While the high ceilings, acoustically-treated walls and performance stage in Denair High School’s music room already provide a perfect instrumental hall for students, the space recently received quite the upgrade thanks to a state-of-the-art instrument gifted by one generous donor.
Now, a 113-year-old Steinway Model 0 grand piano serves as music teacher Fred Steiner’s backdrop when he logs on to Zoom calls with his students — a donation from former Turlock resident Karen Lewis, who didn’t want to sell the prized possession upon moving to Pacific Grove.
When Lewis realized there wouldn’t be room for the Steinway in her new home, she decided to donate it to Denair Unified School District. Lewis and her husband, Jeffrey, had met DUSD Superintendent Terry Metzger numerous times through Jeffrey’s work as CEO for Legacy Health Endowment in Turlock, Lewis said, and knew students there could benefit from the piano.
“I did not want to sell this piano because its value to me is priceless and I really wanted her to go somewhere where she would be used,” Lewis said, and added that her Turlock home was located within DUSD. “It just made sense.”
According to Lewis, the piano was made in 1907 and her family acquired it in the 1960s. The Steinway and its matching bench seat are made from mahogany and are in nearly-perfect condition aside from a few minor scratches on the legs. Used, the piano is worth $20,000 or more. New Steinways can cost over $70,000.
Steiner, who came to Denair this year from Palos Verdes, referred to Steinway pianos as “the cream of the crop.” This wasn’t the first time he’s seen a piano donated over the course of his 26-year teaching career, he said, but it is the first time a program of his has received a Steinway. He added that both high school and middle school students will benefit from the donation.
“I’ve seen generosity over and over again and this is just another sterling example of that,” Steiner said. “This is such a tremendous situation for student musicians. No matter where they’re from and no matter what their background is, they deserve an opportunity to really enjoy something they can rely on. That’s the signature characteristic of Steinways — musicians who have had the opportunity to play on them know they can rely on them, and they have a reputation for being the best pianos on the planet.”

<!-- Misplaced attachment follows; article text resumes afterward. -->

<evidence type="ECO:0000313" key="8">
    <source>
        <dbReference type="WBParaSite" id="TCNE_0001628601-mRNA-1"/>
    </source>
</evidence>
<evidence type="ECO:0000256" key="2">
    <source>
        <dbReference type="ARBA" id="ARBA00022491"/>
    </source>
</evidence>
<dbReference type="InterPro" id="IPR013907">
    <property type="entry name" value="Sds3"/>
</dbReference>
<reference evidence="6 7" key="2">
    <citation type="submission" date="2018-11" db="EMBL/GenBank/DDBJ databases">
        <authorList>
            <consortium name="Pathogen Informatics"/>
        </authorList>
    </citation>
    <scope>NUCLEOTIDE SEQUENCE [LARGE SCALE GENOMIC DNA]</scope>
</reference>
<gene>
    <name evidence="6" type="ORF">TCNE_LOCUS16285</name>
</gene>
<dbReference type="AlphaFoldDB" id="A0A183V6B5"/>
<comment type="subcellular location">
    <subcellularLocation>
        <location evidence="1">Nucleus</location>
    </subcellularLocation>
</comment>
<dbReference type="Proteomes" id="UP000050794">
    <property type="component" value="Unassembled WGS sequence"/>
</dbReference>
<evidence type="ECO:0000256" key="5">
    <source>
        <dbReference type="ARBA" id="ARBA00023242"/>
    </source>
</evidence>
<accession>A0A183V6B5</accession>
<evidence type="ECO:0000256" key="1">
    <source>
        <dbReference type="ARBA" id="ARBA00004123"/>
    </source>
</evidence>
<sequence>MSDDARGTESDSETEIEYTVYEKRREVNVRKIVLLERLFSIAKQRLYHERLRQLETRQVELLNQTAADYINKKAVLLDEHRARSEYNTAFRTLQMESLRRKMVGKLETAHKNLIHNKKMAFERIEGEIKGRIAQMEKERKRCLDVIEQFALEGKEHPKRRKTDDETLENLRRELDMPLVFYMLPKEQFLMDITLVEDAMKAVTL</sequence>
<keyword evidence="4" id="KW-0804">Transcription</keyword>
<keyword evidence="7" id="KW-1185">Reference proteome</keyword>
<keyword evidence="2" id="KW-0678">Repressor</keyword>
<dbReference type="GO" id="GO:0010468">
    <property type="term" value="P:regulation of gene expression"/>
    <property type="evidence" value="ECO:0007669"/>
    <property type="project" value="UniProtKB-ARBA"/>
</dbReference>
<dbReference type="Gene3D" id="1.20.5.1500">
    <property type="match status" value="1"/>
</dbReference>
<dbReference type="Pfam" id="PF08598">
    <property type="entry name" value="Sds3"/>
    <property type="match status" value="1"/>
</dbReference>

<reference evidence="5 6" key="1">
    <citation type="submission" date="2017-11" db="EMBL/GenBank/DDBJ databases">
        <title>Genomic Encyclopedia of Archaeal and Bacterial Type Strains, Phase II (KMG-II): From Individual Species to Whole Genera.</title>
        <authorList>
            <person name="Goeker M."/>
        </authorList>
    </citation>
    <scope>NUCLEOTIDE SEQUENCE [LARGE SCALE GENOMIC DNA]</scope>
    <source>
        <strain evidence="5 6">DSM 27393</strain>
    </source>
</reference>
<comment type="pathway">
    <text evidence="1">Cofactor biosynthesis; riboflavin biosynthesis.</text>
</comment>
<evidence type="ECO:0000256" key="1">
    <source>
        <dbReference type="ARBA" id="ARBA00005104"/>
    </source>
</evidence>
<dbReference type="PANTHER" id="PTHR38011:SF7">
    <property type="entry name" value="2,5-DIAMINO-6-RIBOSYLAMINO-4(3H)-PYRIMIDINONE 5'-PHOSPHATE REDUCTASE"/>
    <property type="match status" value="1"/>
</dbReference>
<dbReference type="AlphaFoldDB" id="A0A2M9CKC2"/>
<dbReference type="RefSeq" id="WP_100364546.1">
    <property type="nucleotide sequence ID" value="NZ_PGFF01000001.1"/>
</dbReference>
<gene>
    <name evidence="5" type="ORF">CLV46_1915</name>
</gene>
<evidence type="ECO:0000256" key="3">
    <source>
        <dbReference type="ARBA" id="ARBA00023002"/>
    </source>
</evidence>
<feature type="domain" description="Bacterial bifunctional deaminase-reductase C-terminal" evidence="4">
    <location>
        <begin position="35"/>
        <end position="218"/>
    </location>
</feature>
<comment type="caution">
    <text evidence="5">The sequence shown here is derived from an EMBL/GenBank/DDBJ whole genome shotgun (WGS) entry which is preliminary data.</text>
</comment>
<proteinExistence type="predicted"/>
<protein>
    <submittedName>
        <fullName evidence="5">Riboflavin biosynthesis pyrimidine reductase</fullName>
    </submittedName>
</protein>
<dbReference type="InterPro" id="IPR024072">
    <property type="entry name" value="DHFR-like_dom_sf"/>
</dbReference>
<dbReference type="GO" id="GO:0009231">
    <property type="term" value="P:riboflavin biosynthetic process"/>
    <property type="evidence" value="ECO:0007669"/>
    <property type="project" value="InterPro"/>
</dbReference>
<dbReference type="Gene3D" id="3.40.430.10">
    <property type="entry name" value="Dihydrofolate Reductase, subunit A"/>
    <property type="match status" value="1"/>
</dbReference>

The Steinway was not just a piano for Lewis, but part of her family. It was often the piece visitors gravitated toward when they needed somewhere comfortable to sit, and Lewis could always tell her daughter’s mood from the song she was playing on the piano. The piano even provided music when Lewis and her husband were married in their home, but these days it hasn’t been played much.
“Someone asked me if (donating the piano) was bitter sweet, and it really wasn’t. It was all sweet...I don’t play piano anymore and my children don’t live with me. Now it can be used to its highest purpose,” Lewis said. “It was more than a possession. It was really, truly there for all of us. I don’t miss it because I can visualize where it is and how it’s going to be used. That gives me a lot of joy.”
The piano was moved from Turlock to Denair by Clyde Hendrickson of Hendrickson’s Turlock Music on Sept. 8. The 600-pound Steinway was also assessed by Jacob Erwin of Erwin’s Music in Modesto, who said the piano is in good condition given its age. When students return to the classroom and are able to play the Steinway, Steiner knows it will have a lasting impact.
“It’s a beautiful instrument but it's also a wonderful musical tool that will never be an obstacle for anybody who’s making music in the classroom,” he said. “As long as it’s loved and cared for and protected from damage, it’s going to outlive me and everybody else for at least a few generations to come.”